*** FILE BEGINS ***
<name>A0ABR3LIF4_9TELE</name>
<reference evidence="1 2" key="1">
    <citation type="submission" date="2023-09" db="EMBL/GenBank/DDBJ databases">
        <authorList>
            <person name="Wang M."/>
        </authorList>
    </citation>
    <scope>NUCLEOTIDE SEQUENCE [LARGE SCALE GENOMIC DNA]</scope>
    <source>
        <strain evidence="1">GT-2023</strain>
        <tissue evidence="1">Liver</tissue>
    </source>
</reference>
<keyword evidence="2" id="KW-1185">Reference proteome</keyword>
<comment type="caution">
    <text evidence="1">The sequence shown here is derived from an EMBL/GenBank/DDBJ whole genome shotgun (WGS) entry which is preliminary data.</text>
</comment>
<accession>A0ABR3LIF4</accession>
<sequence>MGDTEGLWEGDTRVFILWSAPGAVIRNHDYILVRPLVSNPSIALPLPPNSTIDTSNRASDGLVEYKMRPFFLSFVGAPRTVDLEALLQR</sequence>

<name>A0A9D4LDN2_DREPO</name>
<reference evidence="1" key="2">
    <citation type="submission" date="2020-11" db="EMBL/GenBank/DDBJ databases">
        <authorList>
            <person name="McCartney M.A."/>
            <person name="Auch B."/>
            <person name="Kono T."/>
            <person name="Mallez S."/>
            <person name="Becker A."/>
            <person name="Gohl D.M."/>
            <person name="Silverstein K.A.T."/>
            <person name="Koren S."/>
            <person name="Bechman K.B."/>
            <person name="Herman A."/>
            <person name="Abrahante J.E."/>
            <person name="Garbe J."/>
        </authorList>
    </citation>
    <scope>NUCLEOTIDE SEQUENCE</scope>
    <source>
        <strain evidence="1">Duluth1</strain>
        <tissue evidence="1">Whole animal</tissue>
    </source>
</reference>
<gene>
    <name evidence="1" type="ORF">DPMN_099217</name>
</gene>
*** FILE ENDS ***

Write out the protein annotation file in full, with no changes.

<name>A0ABR3LIF4_9TELE</name>
<reference evidence="1 2" key="1">
    <citation type="submission" date="2023-09" db="EMBL/GenBank/DDBJ databases">
        <authorList>
            <person name="Wang M."/>
        </authorList>
    </citation>
    <scope>NUCLEOTIDE SEQUENCE [LARGE SCALE GENOMIC DNA]</scope>
    <source>
        <strain evidence="1">GT-2023</strain>
        <tissue evidence="1">Liver</tissue>
    </source>
</reference>
<keyword evidence="2" id="KW-1185">Reference proteome</keyword>
<comment type="caution">
    <text evidence="1">The sequence shown here is derived from an EMBL/GenBank/DDBJ whole genome shotgun (WGS) entry which is preliminary data.</text>
</comment>
<accession>A0ABR3LIF4</accession>
<sequence>MGDTEGLWEGDTRVFILWSAPGAVIRNHDYILVRPLVSNPSIALPLPPNSTIDTSNRASDGLVEYKMRPFFLSFVGAPRTVDLEALLQR</sequence>

<name>A0A9D4LDN2_DREPO</name>
<reference evidence="1" key="2">
    <citation type="submission" date="2020-11" db="EMBL/GenBank/DDBJ databases">
        <authorList>
            <person name="McCartney M.A."/>
            <person name="Auch B."/>
            <person name="Kono T."/>
            <person name="Mallez S."/>
            <person name="Becker A."/>
            <person name="Gohl D.M."/>
            <person name="Silverstein K.A.T."/>
            <person name="Koren S."/>
            <person name="Bechman K.B."/>
            <person name="Herman A."/>
            <person name="Abrahante J.E."/>
            <person name="Garbe J."/>
        </authorList>
    </citation>
    <scope>NUCLEOTIDE SEQUENCE</scope>
    <source>
        <strain evidence="1">Duluth1</strain>
        <tissue evidence="1">Whole animal</tissue>
    </source>
</reference>
<gene>
    <name evidence="1" type="ORF">DPMN_099217</name>
</gene>